Through the holidays, Chicago plays host to Caravaggio’s “Supper at Emmaus,” from 1601, a rare loan from the National Gallery of Art in London. Though one painting does not usually an exhibition make, “Supper at Emmaus” is widely considered to be one of the Italian artist’s masterpieces. With its characteristic naturalism and exquisite use of light and shadow, the painting boldly depicts the moment of revelation when the Apostles realize that they are breaking bread with the resurrected Christ. Caravaggio achieves the most drama in the gestures of the Apostles, one of whom reaches deeply back into the space of the painting with one arm, while casting the other wide, toward the viewer. This beckoning to the scene of the Eucharist casts the viewer as an audience of both the event of the painting (the miracle at Emmaus) and the event of painting (Caravaggio’s consummate realism). Critic and historian Michael Fried has claimed that this “divided relationship between painter and painting at once immersive and specular, continuous and discontinuous, prior to the act of viewing and thematizing that act with unprecedented violence—lies at the core of much of Caravaggio’s art.”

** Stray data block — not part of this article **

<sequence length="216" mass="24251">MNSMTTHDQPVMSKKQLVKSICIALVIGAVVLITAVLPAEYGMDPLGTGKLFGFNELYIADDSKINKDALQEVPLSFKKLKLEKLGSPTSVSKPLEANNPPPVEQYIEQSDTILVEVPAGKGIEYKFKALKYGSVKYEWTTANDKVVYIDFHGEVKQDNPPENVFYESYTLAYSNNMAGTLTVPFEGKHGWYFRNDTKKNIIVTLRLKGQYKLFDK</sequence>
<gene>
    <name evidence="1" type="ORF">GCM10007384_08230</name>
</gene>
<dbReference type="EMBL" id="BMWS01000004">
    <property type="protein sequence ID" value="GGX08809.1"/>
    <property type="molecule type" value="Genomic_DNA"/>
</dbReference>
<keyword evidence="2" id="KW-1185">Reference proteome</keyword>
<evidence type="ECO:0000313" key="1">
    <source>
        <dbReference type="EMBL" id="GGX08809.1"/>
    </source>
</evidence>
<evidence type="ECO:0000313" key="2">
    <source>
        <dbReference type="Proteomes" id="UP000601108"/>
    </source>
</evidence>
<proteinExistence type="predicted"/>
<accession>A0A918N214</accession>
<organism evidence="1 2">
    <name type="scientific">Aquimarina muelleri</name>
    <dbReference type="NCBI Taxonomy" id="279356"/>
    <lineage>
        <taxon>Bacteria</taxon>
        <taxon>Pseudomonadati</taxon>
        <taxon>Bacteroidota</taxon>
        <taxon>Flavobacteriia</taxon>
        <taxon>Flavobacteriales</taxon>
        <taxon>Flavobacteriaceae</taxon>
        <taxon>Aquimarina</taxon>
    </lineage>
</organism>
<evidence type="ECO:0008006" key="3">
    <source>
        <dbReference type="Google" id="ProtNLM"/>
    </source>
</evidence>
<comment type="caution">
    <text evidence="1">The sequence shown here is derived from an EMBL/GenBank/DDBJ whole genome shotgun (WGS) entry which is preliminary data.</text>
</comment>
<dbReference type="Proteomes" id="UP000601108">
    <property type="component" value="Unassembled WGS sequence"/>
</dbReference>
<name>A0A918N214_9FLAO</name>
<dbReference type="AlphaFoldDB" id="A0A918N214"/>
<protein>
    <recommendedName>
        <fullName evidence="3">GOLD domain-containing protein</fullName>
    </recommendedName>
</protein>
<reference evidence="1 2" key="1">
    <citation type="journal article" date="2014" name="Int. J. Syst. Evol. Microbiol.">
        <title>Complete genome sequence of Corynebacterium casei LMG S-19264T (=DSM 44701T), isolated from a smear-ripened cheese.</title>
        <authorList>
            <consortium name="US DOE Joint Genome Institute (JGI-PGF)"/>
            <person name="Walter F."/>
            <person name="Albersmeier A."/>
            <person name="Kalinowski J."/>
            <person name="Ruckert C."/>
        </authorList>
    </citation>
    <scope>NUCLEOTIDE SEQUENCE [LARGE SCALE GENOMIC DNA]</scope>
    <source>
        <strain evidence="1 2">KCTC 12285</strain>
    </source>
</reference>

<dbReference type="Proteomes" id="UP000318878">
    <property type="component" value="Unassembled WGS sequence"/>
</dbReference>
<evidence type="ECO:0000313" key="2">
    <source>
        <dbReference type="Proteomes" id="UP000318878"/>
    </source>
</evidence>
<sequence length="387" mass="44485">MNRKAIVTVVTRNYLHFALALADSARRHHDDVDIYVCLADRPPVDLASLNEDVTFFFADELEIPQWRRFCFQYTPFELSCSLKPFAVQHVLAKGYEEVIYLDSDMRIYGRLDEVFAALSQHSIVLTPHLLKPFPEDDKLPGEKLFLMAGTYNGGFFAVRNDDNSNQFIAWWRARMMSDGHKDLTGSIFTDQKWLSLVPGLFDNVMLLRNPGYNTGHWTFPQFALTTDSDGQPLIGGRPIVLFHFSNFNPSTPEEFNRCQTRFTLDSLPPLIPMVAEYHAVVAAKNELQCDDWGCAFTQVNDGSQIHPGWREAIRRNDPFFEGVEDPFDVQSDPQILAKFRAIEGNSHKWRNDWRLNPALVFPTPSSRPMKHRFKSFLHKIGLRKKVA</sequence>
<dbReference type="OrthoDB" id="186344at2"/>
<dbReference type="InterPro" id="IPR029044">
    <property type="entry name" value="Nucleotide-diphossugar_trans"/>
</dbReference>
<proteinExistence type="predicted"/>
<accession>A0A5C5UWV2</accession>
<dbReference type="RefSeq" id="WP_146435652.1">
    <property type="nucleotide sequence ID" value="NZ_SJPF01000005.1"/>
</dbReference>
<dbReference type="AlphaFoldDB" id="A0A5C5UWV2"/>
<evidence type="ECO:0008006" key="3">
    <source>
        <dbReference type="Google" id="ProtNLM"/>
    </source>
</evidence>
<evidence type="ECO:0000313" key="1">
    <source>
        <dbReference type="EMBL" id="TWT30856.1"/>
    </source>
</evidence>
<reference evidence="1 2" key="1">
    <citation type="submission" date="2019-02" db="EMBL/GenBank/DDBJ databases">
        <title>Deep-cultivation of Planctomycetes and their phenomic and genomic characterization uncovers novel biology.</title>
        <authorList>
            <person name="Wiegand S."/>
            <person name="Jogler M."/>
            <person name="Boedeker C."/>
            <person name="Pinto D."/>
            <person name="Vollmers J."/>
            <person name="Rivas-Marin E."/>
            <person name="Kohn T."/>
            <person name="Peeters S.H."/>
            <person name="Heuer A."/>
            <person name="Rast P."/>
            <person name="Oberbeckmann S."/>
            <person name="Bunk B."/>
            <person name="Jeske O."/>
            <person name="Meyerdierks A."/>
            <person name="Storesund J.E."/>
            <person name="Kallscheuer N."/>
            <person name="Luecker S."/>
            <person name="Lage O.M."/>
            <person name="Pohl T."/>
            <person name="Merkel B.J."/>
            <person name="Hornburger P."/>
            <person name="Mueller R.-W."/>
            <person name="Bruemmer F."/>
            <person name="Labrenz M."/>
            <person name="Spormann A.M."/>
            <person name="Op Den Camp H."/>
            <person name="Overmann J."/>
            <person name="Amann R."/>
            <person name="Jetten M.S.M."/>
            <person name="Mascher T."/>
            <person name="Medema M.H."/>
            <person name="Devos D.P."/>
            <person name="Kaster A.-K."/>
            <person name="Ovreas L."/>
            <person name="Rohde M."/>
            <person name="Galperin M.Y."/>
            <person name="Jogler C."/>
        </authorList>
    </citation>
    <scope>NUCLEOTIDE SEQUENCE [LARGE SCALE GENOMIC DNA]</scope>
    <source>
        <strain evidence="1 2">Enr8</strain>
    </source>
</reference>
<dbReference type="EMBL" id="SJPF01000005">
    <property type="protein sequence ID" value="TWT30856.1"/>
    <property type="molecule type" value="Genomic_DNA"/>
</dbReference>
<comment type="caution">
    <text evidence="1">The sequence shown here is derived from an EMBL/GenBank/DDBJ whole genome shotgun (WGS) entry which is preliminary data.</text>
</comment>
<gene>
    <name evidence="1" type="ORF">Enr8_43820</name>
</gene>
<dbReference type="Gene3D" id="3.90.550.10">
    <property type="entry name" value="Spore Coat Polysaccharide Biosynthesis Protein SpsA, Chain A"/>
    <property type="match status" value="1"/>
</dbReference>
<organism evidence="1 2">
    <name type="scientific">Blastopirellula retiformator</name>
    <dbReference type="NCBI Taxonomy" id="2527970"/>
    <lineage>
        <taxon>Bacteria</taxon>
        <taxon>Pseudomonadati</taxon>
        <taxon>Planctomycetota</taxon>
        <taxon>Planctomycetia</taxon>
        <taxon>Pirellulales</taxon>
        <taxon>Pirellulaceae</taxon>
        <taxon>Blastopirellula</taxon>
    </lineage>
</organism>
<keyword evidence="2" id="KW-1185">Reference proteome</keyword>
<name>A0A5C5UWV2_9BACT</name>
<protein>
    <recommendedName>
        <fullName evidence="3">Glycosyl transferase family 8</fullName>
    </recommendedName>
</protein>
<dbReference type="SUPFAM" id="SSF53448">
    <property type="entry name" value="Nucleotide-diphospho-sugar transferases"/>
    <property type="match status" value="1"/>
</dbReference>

In the gallery’s re-installation, viewers can compare “Supper at Emmaus” with several “Caravaggesque” paintings by artists Bartolomeo Manfredi, Giovanni Baglione and others who helped to spread Caravaggio’s style in the development of what became Baroque art. Connoisseurship is oft-maligned, but in this case it gives the non-expert viewer a chance to reach their own conclusions about what distinguishes Caravaggio from his followers. In this room, it is all in the flesh and in the restrained decadence of a basket of fruit that threatens to fall out of the painting and into the viewer’s arms. (Rachel Furnari)
Through January 21, 2010, at the Art Institute of Chicago, 111 S. Michigan Avenue.